Tapanappa is a joint venture between Brian Croser, Bollinger and the Cazes family (who own Lynch Bages in Bordeaux). The fruit is sourced from the Tiers vineyard in the Adelaide Hills (Croser retained ownership of the vineyard after Lion Nathan took control of Petaluma).

Exquisitely elegant and harmonious on the nose?the balance between grapefruit/nougat/white peach fruit, mealy/leesy winemaking and creamy oak is justification enough to rip the cork out of the bottle. Beautifully restrained in the mouth with determined minerally acidity and sexy, nutty oak subduing the underlying rich, sweet fruit. A very powerful wine yet so graceful and sensual as it travels down the palate to the long persistent finish which ends on a bitey citrus note. A very complex, extremely well-made wine that is, without a doubt, worth every cent. Outstanding.

a new enterprise

Author: 
Chris Shanahan
Source: 
The Canberra Times
Review Date: 
26th of November 2006

In 2001 brewer Lion Nathan acquired Petaluma, the upmarket wine company founded by Brian Croser in 1976. In January 2003, Croser -- in partnership with, Jean-Michel Cazes of Château Lynch-Bages, Bordeaux, and Société Jacques Bollinger, the parent company of Champagne Bollinger -- purchased the Koppamurra vineyard at Wrattonbully, near Coonawarra.

The partnership -- Tapanappa Wines Pty Ltd -- changed the property name from Koppamurra to Whalebone Vineyard and made it the centrepiece of a new enterprise focusing on wines from distinguished sites.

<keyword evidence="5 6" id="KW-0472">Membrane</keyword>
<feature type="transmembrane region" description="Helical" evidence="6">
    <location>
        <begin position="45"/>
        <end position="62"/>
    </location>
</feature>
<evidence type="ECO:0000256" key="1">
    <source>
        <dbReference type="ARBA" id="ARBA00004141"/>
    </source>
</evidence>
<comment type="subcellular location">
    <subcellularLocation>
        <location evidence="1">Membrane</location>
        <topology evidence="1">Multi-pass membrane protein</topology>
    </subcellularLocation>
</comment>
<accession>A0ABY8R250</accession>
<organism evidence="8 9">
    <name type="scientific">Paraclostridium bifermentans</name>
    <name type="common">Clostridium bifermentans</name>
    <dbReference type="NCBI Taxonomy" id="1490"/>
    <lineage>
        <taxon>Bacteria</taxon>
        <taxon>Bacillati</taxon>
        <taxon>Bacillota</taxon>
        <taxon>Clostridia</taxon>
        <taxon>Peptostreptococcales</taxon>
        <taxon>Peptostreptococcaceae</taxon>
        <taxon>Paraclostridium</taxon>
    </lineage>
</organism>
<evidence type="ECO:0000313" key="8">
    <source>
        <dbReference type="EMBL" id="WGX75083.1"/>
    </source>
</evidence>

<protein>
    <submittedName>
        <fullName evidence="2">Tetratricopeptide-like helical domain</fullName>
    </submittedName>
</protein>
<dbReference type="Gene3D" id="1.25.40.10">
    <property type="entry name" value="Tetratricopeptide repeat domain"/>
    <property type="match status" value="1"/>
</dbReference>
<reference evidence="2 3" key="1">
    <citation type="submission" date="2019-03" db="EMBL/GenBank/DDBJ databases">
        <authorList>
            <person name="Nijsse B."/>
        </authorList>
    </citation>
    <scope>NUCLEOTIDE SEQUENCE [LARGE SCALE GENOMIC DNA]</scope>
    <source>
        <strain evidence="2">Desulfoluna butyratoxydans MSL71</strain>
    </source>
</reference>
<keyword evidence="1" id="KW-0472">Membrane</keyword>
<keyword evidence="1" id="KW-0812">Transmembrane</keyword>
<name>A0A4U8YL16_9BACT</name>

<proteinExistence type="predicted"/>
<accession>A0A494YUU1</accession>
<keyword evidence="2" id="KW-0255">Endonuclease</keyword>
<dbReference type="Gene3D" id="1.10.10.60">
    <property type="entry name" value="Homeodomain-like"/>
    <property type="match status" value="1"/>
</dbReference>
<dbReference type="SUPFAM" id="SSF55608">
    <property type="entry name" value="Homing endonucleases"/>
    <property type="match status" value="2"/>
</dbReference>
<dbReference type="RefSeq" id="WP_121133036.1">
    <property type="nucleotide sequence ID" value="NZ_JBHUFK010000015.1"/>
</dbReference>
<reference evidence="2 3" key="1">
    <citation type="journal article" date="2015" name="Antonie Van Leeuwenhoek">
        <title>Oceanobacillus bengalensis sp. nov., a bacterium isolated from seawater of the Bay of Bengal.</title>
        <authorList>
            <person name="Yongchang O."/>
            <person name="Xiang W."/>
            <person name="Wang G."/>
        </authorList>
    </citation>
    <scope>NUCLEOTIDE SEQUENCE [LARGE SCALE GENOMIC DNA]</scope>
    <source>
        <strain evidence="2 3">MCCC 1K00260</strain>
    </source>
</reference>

And just in case you?re wondering how a little known vineyard in little known Wrattonbully became distinguished, it's worth understanding Wrattonbully first. We?ll move on to Whalebone Vineyard and Tapanappa Wines next week.

Chardonnay trail again

Author: 
Jamie Goode
Source: 
www.wineanorak.com
Review Date: 
26/11/2006

Another data point for the Chardonnay trail, an unofficial series of notes on examples of this variety that have been accumulating on my blog in recent weeks.

This time it's off to Australia - the Piccadilly Valley of South Australia, to be precise. This one's from a famous vineyard, but it's a new wine. It's the first release of the Tapanappa Chardonnay (2005), which comes from Brian Croser's Tiers vineyard (pictured), which until this year was used to make Petaluma Chardonnay (and in more recent years the single-vineyard Tiers bottling).

Birthday Wine

Author: 
Jamie Goode
Source: 
www.wineanorak.com
Review Date: 
23/11/2006

Tonight we celebrated my birthday, and also the fact that eldest son's school cricket team won the Middlesex county title at Lords.....

Tappanappa Whalebone Vineyard 2004 Wrattonbully, Australia is the second release of Brian Croser's new red wine, from a vineyard he first made wine from in the 1980s. It's superbly balanced, with rich, sweet fruit nicely countered by good structure. A wine that I feel will age well, and which has a real sense of class to it. I gave it 94/100.

Top Drop

Author: 
Tony Harper
Source: 
Brisbane News
Review Date: 
November 22-28 2006

Tony Harper 17-11-06.jpg